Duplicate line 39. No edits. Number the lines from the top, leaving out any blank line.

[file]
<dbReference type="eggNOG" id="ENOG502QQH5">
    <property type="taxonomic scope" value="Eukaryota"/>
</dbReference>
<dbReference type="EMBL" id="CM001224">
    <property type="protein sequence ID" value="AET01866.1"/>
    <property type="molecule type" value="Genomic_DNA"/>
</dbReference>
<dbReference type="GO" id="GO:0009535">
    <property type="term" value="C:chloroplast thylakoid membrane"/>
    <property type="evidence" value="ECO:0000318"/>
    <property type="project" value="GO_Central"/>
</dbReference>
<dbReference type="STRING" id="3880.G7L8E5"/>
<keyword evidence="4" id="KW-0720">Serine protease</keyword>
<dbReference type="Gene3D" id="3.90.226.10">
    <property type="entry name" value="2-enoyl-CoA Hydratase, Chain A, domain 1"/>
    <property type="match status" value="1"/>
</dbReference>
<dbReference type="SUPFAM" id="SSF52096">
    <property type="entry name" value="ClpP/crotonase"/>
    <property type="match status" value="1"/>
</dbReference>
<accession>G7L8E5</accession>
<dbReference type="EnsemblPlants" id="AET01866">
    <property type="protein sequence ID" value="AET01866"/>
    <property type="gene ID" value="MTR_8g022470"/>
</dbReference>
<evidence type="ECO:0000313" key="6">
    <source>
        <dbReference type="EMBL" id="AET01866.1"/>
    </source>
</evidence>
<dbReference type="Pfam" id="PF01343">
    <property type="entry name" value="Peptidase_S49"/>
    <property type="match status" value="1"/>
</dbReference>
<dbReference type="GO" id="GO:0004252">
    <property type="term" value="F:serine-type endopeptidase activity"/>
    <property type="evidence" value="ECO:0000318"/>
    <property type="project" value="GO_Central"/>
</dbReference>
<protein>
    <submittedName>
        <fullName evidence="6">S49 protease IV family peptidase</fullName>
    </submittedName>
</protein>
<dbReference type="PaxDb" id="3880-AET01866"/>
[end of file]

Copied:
    <property type="evidence" value="ECO:0000318"/>